Meet Victoria Wuest, Graduate Researcher
JULY 5, 2021
LAS VEGAS, NEV.
Above: Graduate researcher Victoria Wuest filters wastewater samples for COVID-19 detection in the BSL-2 lab at DRI in Las Vegas.
Credit: Alison Swallow/DRI.
Victoria Wuest is a graduate research assistant with the Division of Hydrologic Science at DRI in Las Vegas, mentored by Duane Moser, Ph.D. She is a Master’s student in Biological Sciences with a concentration in Ecology and Evolutionary Biology at the University of Nevada, Las Vegas. Learn more about Victoria and her graduate research in this interview with DRI’s Behind the Science blog!
DRI: What brought you to DRI? And who at DRI are you working with?
Wuest: I came to DRI to research environmental DNA (eDNA) in two warm springs of Southern Nevada, working under Duane Moser, Ph.D., and with Ali Saidi-Mehrabad, Ph.D. eDNA is DNA that is released from an organism into the environment, and can come from sources like shed skin, mucus, and feces.
In my previous job, I was monitoring endangered species at the Muddy River, one of the study sites for this research. Also, I had previously worked with many biologists from the U.S. Fish and Wildlife Service and Nevada Department of Wildlife who manage this project and both of its study sites — the springs of the Muddy River and Ash Meadows National Wildlife Refuge. I was familiar with the species, the hydrology of these areas, and the management concerns of these precious resources. I had worked with the fish before and care about their survival. I thought I could make a positive impact with this research.
DRI: What research projects have you worked on during your time at DRI?
Wuest: When I first came to DRI, I had the opportunity to study the ancient eDNA excavated from Mule Springs Rockshelter, NV. This research focused on the migration of peoples throughout the Great Basin using DNA found on quids. Quids are chewed and expectorated plant fibers, which essentially served as an unintentional cheek swab. These samples were haplotyped and dated. Some quids turned out to be older than 3,000 years. This was my first experience working with eDNA and was valuable in teaching me the techniques for my project.
On the project at the Muddy River and Ash Meadows National Wildlife Refuge, I have developed a method and markers for using eDNA for early detection of the invasive red swamp crayfish (Procambarus clarkii) and western mosquitofish (Gambusia affinis). I have also been using eDNA to track the movements of two endangered species, the Moapa dace (Moapa coriacea), and Warm Springs pupfish (Cyprinodon pectoralis nevadensis).
Graduate researcher Victoria Wuest extracts DNA from water samples in the clean lab at DRI in Las Vegas.
Credit: Alison Swallow/DRI.
DRI: What are some of the management concerns at the Muddy River and Ash Meadows project sites?
Wuest: The management of both sites focuses on the recovery of the imperiled species that are endemic to the area. The Moapa dace population has grown from 459 in 2008 to over a thousand. Meanwhile, the Warm Springs pupfish has a very small population of less than 500 individuals. Both species are highly susceptible to disturbances and have very localized distributions. The populations of Moapa dace and Warm Springs pupfish are dependent on the restoration of the streams and removal and monitoring of non-native and invasive species.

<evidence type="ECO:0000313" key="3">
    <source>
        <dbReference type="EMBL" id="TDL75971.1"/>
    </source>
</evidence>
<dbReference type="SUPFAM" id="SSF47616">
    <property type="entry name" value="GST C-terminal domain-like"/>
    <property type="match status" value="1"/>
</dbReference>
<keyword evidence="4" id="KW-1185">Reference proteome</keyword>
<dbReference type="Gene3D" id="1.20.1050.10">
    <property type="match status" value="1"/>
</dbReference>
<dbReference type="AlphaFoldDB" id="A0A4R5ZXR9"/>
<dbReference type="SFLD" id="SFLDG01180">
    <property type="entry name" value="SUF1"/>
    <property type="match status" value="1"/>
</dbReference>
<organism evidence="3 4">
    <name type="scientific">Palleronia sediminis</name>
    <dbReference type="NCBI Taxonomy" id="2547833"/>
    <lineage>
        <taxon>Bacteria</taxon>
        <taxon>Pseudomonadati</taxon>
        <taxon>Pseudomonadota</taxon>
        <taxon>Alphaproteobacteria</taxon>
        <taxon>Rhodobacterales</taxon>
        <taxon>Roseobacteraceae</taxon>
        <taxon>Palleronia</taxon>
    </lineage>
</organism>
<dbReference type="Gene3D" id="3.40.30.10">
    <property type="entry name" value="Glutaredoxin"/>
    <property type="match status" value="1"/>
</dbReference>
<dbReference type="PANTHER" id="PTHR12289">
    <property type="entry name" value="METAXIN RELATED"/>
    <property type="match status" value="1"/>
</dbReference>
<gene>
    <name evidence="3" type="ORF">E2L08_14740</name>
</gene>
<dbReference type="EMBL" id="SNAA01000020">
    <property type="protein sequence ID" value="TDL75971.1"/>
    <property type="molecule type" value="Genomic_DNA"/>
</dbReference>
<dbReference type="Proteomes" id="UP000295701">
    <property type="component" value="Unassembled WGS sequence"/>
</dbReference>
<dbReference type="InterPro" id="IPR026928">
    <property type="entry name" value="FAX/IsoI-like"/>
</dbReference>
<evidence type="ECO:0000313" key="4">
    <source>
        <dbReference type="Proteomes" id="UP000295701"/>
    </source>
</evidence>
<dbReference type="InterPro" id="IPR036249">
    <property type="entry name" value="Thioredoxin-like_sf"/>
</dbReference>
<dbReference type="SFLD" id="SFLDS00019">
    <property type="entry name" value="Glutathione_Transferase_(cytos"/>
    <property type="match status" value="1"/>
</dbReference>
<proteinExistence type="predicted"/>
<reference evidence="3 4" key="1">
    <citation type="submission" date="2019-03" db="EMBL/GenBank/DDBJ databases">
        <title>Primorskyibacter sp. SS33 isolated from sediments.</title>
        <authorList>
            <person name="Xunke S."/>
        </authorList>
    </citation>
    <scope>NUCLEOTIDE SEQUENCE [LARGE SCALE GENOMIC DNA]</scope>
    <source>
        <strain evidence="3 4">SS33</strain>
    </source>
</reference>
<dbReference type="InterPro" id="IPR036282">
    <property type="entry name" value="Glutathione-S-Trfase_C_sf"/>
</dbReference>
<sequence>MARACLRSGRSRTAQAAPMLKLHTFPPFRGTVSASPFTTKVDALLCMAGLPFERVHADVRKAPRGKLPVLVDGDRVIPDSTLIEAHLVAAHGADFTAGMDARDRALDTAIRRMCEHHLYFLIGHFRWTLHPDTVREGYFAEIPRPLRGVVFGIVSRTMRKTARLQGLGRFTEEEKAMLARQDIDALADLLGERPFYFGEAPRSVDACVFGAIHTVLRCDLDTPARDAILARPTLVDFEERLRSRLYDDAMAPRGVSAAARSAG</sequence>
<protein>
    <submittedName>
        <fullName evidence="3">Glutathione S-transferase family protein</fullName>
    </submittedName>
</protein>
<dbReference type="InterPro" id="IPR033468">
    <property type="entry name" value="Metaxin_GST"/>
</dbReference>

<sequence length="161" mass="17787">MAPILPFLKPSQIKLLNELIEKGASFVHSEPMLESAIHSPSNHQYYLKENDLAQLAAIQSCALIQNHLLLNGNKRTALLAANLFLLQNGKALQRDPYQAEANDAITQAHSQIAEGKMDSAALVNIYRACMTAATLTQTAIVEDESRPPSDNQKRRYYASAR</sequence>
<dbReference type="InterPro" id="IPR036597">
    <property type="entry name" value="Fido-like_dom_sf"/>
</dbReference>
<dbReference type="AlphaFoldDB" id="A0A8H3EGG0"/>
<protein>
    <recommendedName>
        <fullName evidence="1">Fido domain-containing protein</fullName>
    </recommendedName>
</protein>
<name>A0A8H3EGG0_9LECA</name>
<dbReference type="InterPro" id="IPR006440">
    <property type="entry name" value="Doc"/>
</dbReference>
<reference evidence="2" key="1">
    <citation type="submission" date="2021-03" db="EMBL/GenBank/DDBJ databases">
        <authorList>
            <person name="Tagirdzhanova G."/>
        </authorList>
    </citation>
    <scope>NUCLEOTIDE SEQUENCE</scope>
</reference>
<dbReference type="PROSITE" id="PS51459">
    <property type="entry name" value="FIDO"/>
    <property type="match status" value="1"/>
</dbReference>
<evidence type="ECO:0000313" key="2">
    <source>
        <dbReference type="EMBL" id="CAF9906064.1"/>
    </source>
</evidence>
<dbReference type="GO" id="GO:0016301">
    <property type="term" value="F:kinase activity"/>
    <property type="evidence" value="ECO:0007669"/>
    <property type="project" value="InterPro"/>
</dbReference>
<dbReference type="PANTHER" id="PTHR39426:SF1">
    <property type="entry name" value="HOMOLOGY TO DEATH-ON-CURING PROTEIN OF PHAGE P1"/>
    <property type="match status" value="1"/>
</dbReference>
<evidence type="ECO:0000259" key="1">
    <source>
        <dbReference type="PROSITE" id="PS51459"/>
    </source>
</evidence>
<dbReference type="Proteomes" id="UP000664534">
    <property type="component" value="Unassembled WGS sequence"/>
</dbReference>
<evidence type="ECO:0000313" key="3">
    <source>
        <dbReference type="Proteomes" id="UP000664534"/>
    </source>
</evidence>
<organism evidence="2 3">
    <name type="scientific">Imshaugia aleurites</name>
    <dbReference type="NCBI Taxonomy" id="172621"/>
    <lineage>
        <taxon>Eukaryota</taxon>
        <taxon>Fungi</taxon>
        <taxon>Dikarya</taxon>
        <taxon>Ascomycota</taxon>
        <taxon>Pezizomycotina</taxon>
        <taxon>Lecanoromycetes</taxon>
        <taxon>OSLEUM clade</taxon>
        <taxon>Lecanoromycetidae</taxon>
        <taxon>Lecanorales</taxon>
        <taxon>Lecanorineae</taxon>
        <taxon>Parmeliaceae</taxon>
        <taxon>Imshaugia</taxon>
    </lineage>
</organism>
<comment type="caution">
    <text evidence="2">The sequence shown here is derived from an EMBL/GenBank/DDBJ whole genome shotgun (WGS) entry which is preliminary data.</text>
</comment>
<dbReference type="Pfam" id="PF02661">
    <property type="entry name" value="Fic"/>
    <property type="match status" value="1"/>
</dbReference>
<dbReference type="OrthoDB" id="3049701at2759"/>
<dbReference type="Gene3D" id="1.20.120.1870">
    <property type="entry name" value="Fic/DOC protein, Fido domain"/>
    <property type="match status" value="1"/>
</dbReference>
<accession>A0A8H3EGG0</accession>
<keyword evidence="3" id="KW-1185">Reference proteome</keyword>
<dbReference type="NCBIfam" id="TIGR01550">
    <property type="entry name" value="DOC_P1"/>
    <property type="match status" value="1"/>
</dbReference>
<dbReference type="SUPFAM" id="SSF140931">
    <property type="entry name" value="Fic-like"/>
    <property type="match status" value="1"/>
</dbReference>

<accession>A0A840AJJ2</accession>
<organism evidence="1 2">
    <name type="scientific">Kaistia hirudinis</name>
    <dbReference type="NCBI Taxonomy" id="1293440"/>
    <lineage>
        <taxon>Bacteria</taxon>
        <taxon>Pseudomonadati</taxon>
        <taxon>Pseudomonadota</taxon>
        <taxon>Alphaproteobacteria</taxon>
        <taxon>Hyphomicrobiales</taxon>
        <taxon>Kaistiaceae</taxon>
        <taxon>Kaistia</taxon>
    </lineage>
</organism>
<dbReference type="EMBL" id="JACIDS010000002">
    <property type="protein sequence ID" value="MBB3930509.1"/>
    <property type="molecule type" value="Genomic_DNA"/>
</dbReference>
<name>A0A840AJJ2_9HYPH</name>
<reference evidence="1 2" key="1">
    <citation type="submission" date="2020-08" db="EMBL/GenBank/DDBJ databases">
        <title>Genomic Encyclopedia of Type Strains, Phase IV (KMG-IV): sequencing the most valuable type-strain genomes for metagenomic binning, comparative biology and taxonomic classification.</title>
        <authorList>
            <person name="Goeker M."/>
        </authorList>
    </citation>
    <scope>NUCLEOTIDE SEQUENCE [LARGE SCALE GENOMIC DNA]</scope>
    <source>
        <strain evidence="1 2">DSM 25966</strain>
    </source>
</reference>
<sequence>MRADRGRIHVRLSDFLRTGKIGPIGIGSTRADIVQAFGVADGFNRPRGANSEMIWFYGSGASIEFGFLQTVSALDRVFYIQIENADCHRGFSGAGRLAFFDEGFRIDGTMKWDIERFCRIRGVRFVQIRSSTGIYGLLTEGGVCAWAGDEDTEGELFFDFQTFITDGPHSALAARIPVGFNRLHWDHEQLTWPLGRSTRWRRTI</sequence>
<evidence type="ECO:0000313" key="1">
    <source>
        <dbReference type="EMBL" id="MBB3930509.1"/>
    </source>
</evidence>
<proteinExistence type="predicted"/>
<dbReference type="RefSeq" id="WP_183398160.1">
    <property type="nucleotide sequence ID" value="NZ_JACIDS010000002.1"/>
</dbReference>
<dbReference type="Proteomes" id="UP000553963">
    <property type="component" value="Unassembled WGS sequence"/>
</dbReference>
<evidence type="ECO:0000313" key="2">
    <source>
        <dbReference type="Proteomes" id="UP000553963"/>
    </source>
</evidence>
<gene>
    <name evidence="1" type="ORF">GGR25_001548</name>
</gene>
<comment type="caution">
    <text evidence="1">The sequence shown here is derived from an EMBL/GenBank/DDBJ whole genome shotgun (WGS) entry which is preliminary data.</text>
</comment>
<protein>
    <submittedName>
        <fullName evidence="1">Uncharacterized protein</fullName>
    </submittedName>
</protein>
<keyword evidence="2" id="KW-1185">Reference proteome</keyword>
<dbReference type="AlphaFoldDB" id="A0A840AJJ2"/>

Graduate researcher Victoria Wuest samples stream water in Beatty, NV for the detection of western mosquitofish.
Credit: Duane Moser.
DRI: What are your research goals?
Wuest: My goal is to design markers, or specific, single-stranded DNA sequences, to detect red swamp crayfish , western mosquitofish, Moapa dace, and Warm Springs pupfish and publish these novel markers along with the novel sampling method. This method has the potential to be expanded to detect all the species in these systems with the future goal of tracking abundance. As I near the end of my degree program, I am proud that I have made progress towards using eDNA as a monitoring tool for these sites.
DRI: Tell us about yourself. What do you do for fun?
Wuest: Like many ecologists, I enjoy being outdoors—hiking, hammocking, and kayaking. At Northern Arizona University, my alma mater, these activities were a fundamental part of my college experience and part of the reason I chose that university. It is also the reason I chose to pursue biology.
However, lately, when I truly need a break from science, I find myself turning to art. I enjoy refinishing furniture, knitting gifts for my friends and family, propagating plants, sewing, photography, and honestly any craft that allows me to solve problems by being creative. These activities allow me to take a break from my work while still being fulfilling.
Graduate researcher Victoria Wuest samples the mainstem Muddy River, NV for the detection of invasive species and the endangered Moapa dace.
Credit: Duane Moser.